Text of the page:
This is the fourth installment in
Ten Behind Office 2010
, a series that features Microsoft employees behind some of the new and updated features in Office 2010 and SharePoint 2010.
REDMOND, Wash. — April 23, 2010 — Microsoft Office PowerPoint is one of the most widely used and recognized products in the world. How do you begin creating its next version? For Barn-Wan Li—a 14-year Microsoft veteran—it started with a trip to the library, where he picked up a copy of “PowerPoint for Dummies.”
For two-plus years, Barn-Wan Li and his team worked to add audio- and video-related features to Microsoft Office PowerPoint 2010.
“For people who are engineers, it’s harder to get a feel of what the common business user is going through,” says Li, a senior developer on the PowerPoint team in Mountain View, California. “Reading books like that is one way to find out what users consider to be the limitations and pain points.”
Li and his team found that one area for improvement was with PowerPoint’s video and audio features. After two-plus years, the result is PowerPoint 2010, which addresses many common audio-video issues and goes a step beyond.
As Li explains it, the new PowerPoint lets users embed YouTube videos; export their presentation to video as a multimedia experience with narration, music, video and slides all included; overlay text and composite effects to a video; and more easily send presentations with transcoding and compression tools. Users can also choreograph video, audio and slide animations so all the elements in their presentations are tightly synchronized.
Also included are capabilities that allow users to edit video right in PowerPoint, including trimming video and adding fades.
“A lot of these features are of course getting a lot of attention, especially from a user excitement standpoint,” Li says. “The interesting thing will be how people push the envelope and really make creative use of some of these features.”
Microsoft News Center spoke with Li about the new features and his career at Microsoft.
News Center: You’ve said the upcoming release is the best PowerPoint ever. Why?
Li: Our biggest competition is all of our previous releases of Office. Over time, as we nail down more and more of those pain points, it gets better and better. And in this release there is also the new Web companion, smoother animations, new transitions, slide sections, equations, collaboration, better security and performance, and more. Not only are we coming out with a better product in terms of well-rounded feature set, but the product itself just feels snappier. With work from the Shared Office Graphics Team, we are better leveraging hardware acceleration. It feels more professional and snazzy.
Barn-Wan Li (shown here with his son, Eric) is a senior developer on the PowerPoint team in Mountain View, Calif., and a 14-year Microsoft veteran.
News Center: Snazzy? Is that a technical term?
Li: [Laughs.] Yes. We have a snazzy meter that we measure against.
News Center: What do you predict people will think of PowerPoint 2010?
It’s been called a sleeper hit. When people see what’s possible with video, all of these new scenarios are opened up.
News Center: A lot of people are already using PowerPoint 2010 Beta. What are they saying?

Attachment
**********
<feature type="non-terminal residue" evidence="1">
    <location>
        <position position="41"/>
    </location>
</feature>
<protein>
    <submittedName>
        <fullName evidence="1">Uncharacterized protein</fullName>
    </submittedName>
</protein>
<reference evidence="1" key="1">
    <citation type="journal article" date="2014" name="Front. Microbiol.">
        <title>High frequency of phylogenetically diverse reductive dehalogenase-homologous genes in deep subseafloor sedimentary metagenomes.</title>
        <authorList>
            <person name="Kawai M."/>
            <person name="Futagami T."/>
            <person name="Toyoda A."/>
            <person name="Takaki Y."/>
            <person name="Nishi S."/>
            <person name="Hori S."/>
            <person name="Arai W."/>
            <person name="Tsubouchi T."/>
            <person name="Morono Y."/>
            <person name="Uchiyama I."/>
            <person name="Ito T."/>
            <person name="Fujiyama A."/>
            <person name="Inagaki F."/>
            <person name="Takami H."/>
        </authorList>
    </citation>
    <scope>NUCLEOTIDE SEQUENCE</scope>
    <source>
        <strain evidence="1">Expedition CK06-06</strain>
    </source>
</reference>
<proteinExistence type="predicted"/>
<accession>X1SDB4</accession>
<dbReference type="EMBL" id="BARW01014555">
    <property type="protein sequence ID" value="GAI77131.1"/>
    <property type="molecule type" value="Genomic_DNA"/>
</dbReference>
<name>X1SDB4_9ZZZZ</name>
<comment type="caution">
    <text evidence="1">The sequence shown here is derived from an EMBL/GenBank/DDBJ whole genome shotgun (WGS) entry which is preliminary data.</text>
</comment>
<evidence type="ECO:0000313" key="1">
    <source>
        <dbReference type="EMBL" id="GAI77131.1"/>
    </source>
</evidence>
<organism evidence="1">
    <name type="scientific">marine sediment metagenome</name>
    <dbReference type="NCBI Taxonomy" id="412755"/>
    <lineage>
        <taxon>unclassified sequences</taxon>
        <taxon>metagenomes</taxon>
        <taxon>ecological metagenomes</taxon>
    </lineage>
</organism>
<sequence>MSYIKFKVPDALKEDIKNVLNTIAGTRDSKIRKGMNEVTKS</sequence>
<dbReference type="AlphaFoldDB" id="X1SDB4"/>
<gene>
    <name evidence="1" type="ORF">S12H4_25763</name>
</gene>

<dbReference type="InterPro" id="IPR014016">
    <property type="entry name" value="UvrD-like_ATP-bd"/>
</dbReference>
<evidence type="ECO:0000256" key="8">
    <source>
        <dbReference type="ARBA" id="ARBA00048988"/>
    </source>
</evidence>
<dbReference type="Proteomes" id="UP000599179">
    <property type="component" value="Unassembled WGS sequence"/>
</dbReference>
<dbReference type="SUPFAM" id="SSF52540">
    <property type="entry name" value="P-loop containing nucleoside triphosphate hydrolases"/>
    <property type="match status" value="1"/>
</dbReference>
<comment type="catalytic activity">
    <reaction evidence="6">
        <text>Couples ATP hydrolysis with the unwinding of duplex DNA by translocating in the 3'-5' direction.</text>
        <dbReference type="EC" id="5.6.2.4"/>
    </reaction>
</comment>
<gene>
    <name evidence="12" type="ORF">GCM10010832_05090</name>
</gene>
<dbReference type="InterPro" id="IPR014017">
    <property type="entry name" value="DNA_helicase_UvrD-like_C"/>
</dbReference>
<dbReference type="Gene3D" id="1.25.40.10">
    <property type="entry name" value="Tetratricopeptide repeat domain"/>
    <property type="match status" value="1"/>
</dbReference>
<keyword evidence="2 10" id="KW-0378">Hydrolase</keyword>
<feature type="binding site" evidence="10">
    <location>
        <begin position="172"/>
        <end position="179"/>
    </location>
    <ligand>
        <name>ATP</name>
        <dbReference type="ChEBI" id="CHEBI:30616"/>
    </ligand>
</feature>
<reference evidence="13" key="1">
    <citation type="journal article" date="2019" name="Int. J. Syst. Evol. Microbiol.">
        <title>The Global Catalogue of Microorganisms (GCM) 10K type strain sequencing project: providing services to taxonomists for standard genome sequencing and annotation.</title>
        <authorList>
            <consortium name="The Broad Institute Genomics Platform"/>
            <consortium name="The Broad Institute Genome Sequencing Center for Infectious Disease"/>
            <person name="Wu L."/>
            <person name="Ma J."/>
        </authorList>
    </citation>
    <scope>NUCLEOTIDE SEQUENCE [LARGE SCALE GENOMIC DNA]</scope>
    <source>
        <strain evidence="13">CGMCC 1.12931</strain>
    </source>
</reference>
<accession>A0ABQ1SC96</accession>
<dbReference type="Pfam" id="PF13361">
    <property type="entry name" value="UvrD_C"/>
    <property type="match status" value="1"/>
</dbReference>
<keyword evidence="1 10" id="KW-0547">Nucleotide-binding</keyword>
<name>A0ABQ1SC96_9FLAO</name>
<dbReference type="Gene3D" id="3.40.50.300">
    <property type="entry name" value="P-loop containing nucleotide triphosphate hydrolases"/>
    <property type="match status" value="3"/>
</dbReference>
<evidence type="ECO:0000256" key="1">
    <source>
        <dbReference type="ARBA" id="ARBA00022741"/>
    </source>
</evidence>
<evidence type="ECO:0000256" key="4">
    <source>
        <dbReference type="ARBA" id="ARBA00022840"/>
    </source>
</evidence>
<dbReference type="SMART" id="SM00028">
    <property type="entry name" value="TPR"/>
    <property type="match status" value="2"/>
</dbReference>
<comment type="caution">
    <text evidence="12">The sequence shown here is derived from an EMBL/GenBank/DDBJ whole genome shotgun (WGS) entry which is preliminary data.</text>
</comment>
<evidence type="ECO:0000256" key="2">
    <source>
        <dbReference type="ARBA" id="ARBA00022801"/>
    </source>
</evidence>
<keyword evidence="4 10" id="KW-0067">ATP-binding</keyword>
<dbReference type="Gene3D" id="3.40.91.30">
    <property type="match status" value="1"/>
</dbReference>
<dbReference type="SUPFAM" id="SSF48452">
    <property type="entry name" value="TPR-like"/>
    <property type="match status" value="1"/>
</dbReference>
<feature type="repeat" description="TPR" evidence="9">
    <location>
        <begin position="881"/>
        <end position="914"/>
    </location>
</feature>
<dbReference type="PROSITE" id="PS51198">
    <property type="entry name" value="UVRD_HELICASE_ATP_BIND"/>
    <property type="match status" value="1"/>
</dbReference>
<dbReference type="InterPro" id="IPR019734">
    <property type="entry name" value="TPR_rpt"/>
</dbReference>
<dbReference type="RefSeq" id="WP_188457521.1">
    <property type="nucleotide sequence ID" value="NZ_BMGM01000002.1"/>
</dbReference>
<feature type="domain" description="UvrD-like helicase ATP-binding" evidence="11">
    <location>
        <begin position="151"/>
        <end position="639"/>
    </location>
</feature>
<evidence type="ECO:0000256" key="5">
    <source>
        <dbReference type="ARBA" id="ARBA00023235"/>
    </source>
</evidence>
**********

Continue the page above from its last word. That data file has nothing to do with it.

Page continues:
Li: There’s a hardcore set of PowerPoint users that really care about their presentations and want a really savvy look to their presentations. We’ve been hearing a lot from them, and they’re already thinking of creative ways to use the new features—multimedia choreography, video backgrounds, editing video. Because we’re creating tools to help people be more creative, the benefits of those great things will come out over time.
News Center: What are the challenges of working with video?
Li: One of the trickiest things with video, from a technical standpoint, is codec support. [Codec is the process of coding and decoding digital data.] The PC industry is just so heterogeneous, so it’s hard to know if any one machine will have the support needed to play certain types of videos.
There’s also the issue of compatibility across not only many versions of PowerPoint, but also many versions of the operating system. We have to think carefully about how we do compatibility.
News Center: What do you consider your top accomplishments in your time at Microsoft?
Li: My proudest accomplishment, in a way, is over the course of this past release. We didn’t have any kind of “death march.” We made a great product, and we did it the right way. We made the hard decisions early on . . . in order to make sure we had a good, prioritized set of work to do. Not only did it come out well, but it came out in a sustainable way for the team. Their morale is high.
News Center: What keeps your morale high?
Li: Having a good mix of environments is important for me, so I’m not stuck in one mode for too long. Being at my desk is great for getting at a technical goal, but sometimes I need to stare out the window or move around or go home for the day to take a step back and be introspective.
News Center: What do you when you’re not at work?
Li: Mostly I spend time with my family. I do all the regular house chores, hang out with my kid reading and singing and going to the park.
News Center: What’s your favorite part of working at Microsoft?
Li: When I joined the company it was only about 25,000 employees. It had a different feel at the time. The part I’ve really appreciated is that it’s been growing with me in my life and the values that have been important to me. There’s a bigger component of work-life balance, of the sustainability of doing high-quality work, a focus on excellence and training both on the engineering side and as a manager.